This was the closest I got to pulling out but the thought of getting out and standing on the muddy banks of Vidostern waiting for someone to pick me up somehow seemed worse. So, I kept going. Just one more feed.
Lesson 1 – I can operate in cold water for a long time. It’s a miserable place to be but I can be there.
The swim was done in two legs; the overnight swim with kayak support and buddy and the second leg with the rest of the world. In my mind I thought the night leg would be harder than the second. And it was.
I paired up with a Swede who put down the same swimming pace as me pre-race and so we were selected to swim together at night. The rules say you can’t swim away from each other or the one lagging behind gets a couple of warnings and could be forced to stop. This was the hard bit to try and work through as I didn’t know if I was going to be the slower swimmer. We had to submit our timing to each buoy (22 yellow buoys marking progress) so the kayakers could row at the correct pace and harmonise out feeding schedules.
So, dealing with your own abilities, keeping up with a kayak, cold, darkness, pulling a 1kg tow float containing the very ‘practical’ GPS tracker and red flashlight and a swim buddy you’ve never met, all made for a very apprehensive start at 22:45 on Friday. Again, I didn’t give much away.
We agreed to swim at the pace of the slower swimmer, mainly for self-preservation. I could see from the moment we set off that I was holding a faster pace which changed the dynamic but meant I was constantly looking backing trying to ensure we all stuck together. This continued through the night but as soon as we caught sight of the halfway point I was allowed to swim ahead to get to the beach and recover for leg 2. He arrived 15min after me and unfortunately decided not to continue.
Lesson 2 – if you swim with other people, it makes it easier if you are the faster swimmer.
Feeding. I think this went relatively well. The plan was to feed every 40/45 min during the night alternating between 500ml of Beta fuel and 500ml of Active Root with half a tab of Precision Hydration and two gels. This was a tried and tested formula although I normally feed every 45/50 min. I adapted to match my swimming partner’s feeding schedule, but the 5-10 min difference caused me to load too much at the start and I started to get queasy about 4 hours in. This was also around 3am which is my worst time to be doing anything but sleep. Luckily, I could force a throw up and my body was very happy surrendering what was probably carbs it could not absorb. I felt better almost immediately and everything else after that stayed in.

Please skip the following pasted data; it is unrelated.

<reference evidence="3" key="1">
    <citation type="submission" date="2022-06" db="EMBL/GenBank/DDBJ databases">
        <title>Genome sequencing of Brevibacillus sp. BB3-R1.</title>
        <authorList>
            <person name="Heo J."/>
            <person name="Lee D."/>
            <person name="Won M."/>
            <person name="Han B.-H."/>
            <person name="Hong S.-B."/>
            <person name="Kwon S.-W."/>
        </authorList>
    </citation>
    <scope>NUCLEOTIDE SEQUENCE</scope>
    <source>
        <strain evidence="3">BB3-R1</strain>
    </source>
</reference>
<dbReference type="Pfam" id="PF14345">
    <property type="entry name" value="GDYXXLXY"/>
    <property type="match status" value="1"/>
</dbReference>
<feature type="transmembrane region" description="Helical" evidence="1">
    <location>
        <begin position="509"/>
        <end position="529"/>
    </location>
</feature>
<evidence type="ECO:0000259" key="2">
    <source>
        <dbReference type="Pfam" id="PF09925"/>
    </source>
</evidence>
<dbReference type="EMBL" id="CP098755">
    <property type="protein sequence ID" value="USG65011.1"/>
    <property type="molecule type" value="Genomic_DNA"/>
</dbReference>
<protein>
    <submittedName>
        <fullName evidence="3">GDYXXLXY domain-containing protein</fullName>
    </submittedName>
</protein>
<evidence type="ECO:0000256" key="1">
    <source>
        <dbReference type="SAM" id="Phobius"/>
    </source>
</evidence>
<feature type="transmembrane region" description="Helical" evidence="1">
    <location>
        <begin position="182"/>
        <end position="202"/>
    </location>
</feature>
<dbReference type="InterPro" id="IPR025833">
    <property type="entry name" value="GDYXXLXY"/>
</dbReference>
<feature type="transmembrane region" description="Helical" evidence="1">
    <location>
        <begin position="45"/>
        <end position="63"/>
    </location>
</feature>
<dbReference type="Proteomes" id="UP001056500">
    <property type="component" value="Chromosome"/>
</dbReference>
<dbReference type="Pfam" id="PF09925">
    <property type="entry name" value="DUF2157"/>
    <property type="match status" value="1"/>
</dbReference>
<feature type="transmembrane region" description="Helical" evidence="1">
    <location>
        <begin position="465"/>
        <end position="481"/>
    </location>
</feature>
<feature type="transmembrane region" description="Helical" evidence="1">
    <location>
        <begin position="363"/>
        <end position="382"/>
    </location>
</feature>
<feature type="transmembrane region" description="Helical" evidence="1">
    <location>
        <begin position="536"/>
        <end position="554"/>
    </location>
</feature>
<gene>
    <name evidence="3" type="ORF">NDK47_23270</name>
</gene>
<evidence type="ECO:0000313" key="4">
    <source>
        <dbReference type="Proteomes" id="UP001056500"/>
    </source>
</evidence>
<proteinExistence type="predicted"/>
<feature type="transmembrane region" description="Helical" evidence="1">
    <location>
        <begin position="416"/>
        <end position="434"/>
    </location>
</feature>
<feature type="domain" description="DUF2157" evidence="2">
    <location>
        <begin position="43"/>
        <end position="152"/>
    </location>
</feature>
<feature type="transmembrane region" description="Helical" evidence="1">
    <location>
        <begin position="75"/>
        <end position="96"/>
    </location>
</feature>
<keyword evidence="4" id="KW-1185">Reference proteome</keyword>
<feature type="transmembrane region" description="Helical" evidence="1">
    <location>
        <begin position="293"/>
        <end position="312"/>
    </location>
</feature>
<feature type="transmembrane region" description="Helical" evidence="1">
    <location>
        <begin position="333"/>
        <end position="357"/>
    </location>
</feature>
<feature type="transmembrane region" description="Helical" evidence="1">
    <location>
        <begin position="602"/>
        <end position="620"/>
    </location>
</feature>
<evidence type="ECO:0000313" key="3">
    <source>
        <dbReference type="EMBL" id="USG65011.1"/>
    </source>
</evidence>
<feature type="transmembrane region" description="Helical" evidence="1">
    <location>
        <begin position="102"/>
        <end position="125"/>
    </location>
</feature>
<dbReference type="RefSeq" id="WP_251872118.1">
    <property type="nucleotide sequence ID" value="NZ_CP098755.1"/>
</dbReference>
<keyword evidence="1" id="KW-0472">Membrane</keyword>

At the halfway point my wife joined the party as support crew and got me a sausage sandwich that I washed that down with some Active Root. I also had salted liquorice (it’s a Swedish thing and definitely a love/hate food), pop tarts and crisps and this pumped me for segment one of the return.
During the second half I relied on checkpoint food and the Betafuel and Active Root alternation which Mon had ready. All stayed in on the way back. After the event I threw up three times and realised I had not taken in enough salts.
Lesson 3 – more salt, less Betafuel, feed 45/50 min. Calorie count spot on.
The way back.
I kept promising myself during the night that when I finished the first leg nothing would stop me from completing the second leg. My shoulders were feeling great, and I knew it should be 1’C warmer so the way back would be won and lost in my head. And I wasn’t giving up.
I got to the beach 20min before the start of the second half and it was just enough time to warm up in the sauna tent (yes sauna tent), scoff some food and clown around a bit. I was so pumped that I made it through the night with shoulders intact.
The plan was to finish, which took a lot of pressure off placement and time. I decided to feed properly at every station and take as much time as I wanted.
The road ahead was divided into five sections with the 5.5km between Tanno and E4 a particularly taxing one. It’s a long slog without taking water on and it takes you up to the ‘magical’ 66% of the event which I find mentally and physically the hardest. For me this is true for all events, two thirds in is the hardest regardless of the distance.
I knew the first segment of 3.7km would be easy, but the 3.9km one thereafter would be tough. Looking back, I was probably at my lowest point on all fronts at this point, not least because the next leg was 5.5km long and where I pushed too hard last year.
This year I rested well at Tanno and pumped the drink and salt and got music going in my headphones. Best decision.
When I got to the end of the 5.5km leg it was downhill. I knew I had an easy 3.4km to the next one then two 2.5km stretches.
The event was very well organised but not as claustrophobic as some of the events in the UK. They ended up having blankets and warm water for inside the wetsuits at every stop. Nice touch.
Lesson 4 – Depending on your goal, taking your time makes it much more enjoyable.
I was so positive during the whole second leg and I really enjoyed it, mostly because my shoulders were fine all the way through. I put in a sprint finish to fend off a keen 6km finisher and I genuinely felt as if though I could turn back and do it all again. Minus the cold.
Lesson 5 – Endurance and strength don’t disappear during taper. In fact, it seems that my endurance improves with tapering.
Lesson 6 – Trust the training.
Some of my fave things this month…
This one is up there with the best of the best of the Netflix sporting series. Even if you know nothing about American football this is a fascinating insight into 3 of the best American football players in the NFL over one season. No stone is left unturned and to say I found this gripping would be a huge understatement, I really wasn’t expecting to enjoy it so much!
Undefeated heavyweight champion Tyson Fury retires from boxing to embrace the eccentricities of family life in this hilarious and heartfelt docu-soap. It also shines a light on what it’s like to live with someone with complex mental health issues.
Every now and again a book comes along that you just want everyone to read. This is historical fiction at its very best. It follows two sisters who live in Paris at the outbreak of the second world war and their experiences of German occupation. A book that will touch your soul in many ways. This easily goes into my top 3 favourite books of all time.